Monday, July 23, 2012

Nonpartisan politics died today in Norman.

As a teacher, I thrive on collaboration and cooperation. I feel uncomfortable with confrontation...always have. So, I appreciated the nonpartisan stance of local politics in Norman. City offices, School Board, City Council, and Judicial races are to be nonpartisan. In fact, on the papers to file as a candidate, the line where other candidates declare their party is deliberately left blank.

In the last City Council election, after a primary, things got ugly. Robocalls by a local Republican state Representative, and a last-minute flyer paid for by the Cleveland County GOP Political Action Committee declared one of the candidates as the 'only conservative' Republican candidate. Other nasty things were said,  and I'm not even aware of how vile allegations got...

A friend, Cindy Cason, filed a formal complaint, and I went to the Election Commission meeting today to hear the discussion. The complaint was investigated, the City Attorney attended and gave the Commission its opinion. 

Nonpartisan politics in Norman died today. My notes follow: 

Election Commission 7/23/12

In the opinion of the City Attorney, Jeff Bryant,  the flyer in support of Williams, sent by the Cleveland County GOP PAC is not a violation of the City Charter…since the CC GOP PAC paid for the flyer ($1000), Williams did not violate the nonpartisan spirit of the Charter. His payment for the robo-call from Scott Martin was, likewise, seen as no violation, since Mr. Williams says Martin never identified himself as a politician and Republican.

The nonpartisan requirements in Council elections only apply to the candidates and their actions within the process. In their filing papers, the line for party affiliation is deliberately left blank. They are to conduct a nonpartisan campaign, but nothing stops others, working to elect the candidates to identify with partisan politics. So, the candidates are to be nonpartisan, but nothing stops other citizens bringing partisan politics into the race.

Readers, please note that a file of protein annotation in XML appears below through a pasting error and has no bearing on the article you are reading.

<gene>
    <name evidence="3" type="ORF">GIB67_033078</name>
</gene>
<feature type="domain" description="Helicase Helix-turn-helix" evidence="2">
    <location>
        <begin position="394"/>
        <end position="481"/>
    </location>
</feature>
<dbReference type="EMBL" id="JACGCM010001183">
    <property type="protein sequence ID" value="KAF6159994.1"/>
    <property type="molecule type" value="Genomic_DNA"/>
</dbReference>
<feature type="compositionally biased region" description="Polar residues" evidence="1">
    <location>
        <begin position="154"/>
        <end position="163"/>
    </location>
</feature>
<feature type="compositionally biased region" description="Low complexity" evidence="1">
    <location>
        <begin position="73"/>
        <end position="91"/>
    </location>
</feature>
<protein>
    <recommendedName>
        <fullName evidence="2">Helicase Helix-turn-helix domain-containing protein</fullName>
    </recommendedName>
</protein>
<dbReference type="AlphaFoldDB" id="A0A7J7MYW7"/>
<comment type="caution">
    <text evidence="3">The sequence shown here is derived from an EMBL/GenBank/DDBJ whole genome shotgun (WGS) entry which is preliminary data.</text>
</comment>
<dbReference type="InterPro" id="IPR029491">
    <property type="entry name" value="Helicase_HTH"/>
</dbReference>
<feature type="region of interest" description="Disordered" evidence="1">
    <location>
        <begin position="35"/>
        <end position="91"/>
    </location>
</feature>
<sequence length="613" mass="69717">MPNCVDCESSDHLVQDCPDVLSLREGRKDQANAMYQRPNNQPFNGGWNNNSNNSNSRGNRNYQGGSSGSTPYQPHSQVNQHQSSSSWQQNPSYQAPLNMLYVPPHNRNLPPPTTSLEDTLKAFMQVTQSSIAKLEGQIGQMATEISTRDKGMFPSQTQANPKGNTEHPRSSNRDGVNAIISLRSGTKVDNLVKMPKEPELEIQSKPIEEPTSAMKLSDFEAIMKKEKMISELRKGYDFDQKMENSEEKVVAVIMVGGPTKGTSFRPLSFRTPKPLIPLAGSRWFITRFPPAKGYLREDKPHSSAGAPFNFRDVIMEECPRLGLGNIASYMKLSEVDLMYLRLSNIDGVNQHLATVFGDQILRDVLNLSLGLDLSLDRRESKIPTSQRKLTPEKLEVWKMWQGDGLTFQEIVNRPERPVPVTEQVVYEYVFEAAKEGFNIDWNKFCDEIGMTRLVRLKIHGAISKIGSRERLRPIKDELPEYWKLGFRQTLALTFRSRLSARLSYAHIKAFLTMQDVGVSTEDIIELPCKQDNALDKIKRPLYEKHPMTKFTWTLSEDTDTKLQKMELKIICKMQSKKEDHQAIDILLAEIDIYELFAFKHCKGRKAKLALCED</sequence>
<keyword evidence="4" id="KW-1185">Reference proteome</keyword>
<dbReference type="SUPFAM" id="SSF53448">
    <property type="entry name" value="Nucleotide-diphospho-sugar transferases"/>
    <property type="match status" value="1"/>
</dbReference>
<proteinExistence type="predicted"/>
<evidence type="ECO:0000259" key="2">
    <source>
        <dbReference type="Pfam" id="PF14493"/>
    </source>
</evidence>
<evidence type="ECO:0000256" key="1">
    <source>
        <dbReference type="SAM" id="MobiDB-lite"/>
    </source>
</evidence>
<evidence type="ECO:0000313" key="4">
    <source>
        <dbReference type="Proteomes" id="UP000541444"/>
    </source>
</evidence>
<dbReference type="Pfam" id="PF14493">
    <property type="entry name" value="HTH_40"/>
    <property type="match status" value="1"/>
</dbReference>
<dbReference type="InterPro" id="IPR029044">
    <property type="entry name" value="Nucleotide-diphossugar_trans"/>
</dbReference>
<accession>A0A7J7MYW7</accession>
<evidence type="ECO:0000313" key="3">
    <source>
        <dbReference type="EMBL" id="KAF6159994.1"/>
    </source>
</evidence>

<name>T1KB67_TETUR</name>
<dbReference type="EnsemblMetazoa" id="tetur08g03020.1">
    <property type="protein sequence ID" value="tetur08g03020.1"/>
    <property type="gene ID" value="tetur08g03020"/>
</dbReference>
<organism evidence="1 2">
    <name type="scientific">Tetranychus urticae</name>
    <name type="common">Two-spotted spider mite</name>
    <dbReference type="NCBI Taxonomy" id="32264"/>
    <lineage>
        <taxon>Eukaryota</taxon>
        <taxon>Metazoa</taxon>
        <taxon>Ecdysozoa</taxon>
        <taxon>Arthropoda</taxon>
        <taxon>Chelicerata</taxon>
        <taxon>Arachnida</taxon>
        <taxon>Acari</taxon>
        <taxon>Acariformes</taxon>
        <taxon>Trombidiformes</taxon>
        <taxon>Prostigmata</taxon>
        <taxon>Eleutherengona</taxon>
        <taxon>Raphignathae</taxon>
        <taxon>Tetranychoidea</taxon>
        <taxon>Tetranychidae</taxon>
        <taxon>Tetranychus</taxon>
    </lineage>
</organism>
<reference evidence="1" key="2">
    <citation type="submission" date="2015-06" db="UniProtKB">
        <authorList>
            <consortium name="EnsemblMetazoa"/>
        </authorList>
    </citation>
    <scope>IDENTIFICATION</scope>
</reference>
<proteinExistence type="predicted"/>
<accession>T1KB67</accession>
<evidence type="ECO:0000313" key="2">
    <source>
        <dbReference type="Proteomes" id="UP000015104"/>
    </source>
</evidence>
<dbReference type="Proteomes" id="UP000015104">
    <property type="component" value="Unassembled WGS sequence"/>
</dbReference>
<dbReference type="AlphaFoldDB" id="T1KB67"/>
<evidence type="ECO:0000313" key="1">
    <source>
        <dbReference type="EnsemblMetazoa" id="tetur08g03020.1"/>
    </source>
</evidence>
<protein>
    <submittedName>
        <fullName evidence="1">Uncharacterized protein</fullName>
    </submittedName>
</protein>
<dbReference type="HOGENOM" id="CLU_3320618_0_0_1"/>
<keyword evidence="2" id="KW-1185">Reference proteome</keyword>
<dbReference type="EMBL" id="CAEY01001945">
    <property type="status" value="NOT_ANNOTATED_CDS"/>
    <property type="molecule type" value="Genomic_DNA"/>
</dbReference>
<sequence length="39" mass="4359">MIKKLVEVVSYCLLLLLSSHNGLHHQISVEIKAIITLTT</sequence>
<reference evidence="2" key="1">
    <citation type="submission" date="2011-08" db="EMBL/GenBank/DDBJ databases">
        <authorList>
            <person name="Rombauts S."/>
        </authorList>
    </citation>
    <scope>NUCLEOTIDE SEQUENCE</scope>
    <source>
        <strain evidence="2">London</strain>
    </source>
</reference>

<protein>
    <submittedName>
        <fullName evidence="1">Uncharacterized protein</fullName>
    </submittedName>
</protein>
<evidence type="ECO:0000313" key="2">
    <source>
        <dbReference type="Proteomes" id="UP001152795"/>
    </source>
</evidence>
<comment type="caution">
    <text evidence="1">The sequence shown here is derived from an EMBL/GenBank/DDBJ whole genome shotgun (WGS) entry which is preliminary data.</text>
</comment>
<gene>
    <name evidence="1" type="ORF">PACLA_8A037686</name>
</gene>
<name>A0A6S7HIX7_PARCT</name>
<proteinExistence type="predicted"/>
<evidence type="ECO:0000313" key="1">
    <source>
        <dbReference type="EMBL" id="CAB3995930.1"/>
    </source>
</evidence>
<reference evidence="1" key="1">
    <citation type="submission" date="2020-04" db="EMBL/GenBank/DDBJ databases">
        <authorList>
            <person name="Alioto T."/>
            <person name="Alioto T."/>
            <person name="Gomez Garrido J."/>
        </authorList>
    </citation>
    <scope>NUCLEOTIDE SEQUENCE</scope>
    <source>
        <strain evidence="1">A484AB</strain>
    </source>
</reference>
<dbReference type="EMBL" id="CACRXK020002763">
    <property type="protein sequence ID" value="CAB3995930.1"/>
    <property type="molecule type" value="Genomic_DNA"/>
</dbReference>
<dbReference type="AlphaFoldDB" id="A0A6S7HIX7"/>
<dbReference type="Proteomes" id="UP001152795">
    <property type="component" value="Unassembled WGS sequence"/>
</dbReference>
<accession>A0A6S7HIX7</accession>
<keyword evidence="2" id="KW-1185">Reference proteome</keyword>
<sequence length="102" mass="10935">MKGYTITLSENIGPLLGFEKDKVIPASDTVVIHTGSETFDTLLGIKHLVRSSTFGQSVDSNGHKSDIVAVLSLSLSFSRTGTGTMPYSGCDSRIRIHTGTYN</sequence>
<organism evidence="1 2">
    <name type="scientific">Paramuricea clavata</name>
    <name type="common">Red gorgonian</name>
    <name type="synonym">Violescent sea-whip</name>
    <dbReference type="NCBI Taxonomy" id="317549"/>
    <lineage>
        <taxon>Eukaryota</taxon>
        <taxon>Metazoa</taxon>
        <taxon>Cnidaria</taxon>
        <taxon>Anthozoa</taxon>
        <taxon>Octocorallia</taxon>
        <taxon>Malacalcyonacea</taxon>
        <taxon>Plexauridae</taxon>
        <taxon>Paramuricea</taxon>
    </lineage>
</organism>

Questions about this issue have come up several times before Cindy Cason’s formal complaint, but it seems as if it’s here to stay.

City Council, School Board and Judicial races are SUPPOSED to be nonpartisan.

Ty Hardiman, the Commission Chair spoke eloquently – I’m paraphrasing…
He fears the polarized, deadlocked precedent of national partisan politics and is disappointed that it has seeped into city politics. He believes identifying candidates for local positions as Democrat or Republican is not helpful for voters. He acknowledges that people are fighting to end the nonpartisan elections in Norman. He doesn’t want to see a national agenda in place for local elections, and doesn’t believe anything good will come of this.

All points in Cindy’s complaint were dismissed, including the conflict of interest.

The robo-call by Scott Martin was discussed, and Mr. Williams said his campaign would pay that cost -- $75. He asserted that Rep. Martin did not identify himself as a Republican elected politician, and was calling ‘for a friend.’ As such, it passes the nonpartisan test for the campaign.

While there are limits on contributions to candidates, the CC GOP PAC work was NOT a contribution to Williams’ campaign, but an expenditure…the flyer cost the PAC $1000.

The Commission also discussed the timing of the CC GOP expenditure report. Supposedly, these are to be filed before the election, and as such, would have shown the $1000 investment in a nonpartisan race. But the report was late. The GOP was fined as per the charter. Someone wondered what the GOP “got away with.”  Mr. Spaulding was in attendance and said it was an honest mistake and he had faced embarrassment.
Mr. Hardiman acknowledged that at least the CC GOP PAC was identified as the originator of the flyer…he spoke of other ‘mystery mailers’ from past campaigns.

My questions:
  1. 1.       What does the CC GOP hope to gain from its $1000 investment in Mr. Williams’ campaign? Will his vote be theirs?
  2. 2.       Was the late filing a way to postpone the public’s discovery of the PAC’s investment?
  3. 3.       What would the voters have done if they realized the GOP was interfering in a nonpartisan election?
  4. 4.       How does this change the landscape of Norman’s City Council?
  5. 5.       Is this the first time a political PAC has invested in a particular City Council election?
  6. 6.       What, if anything, should the public make of the fact that the head of the CC GOP PAC is a personal friend of the new City Council Member?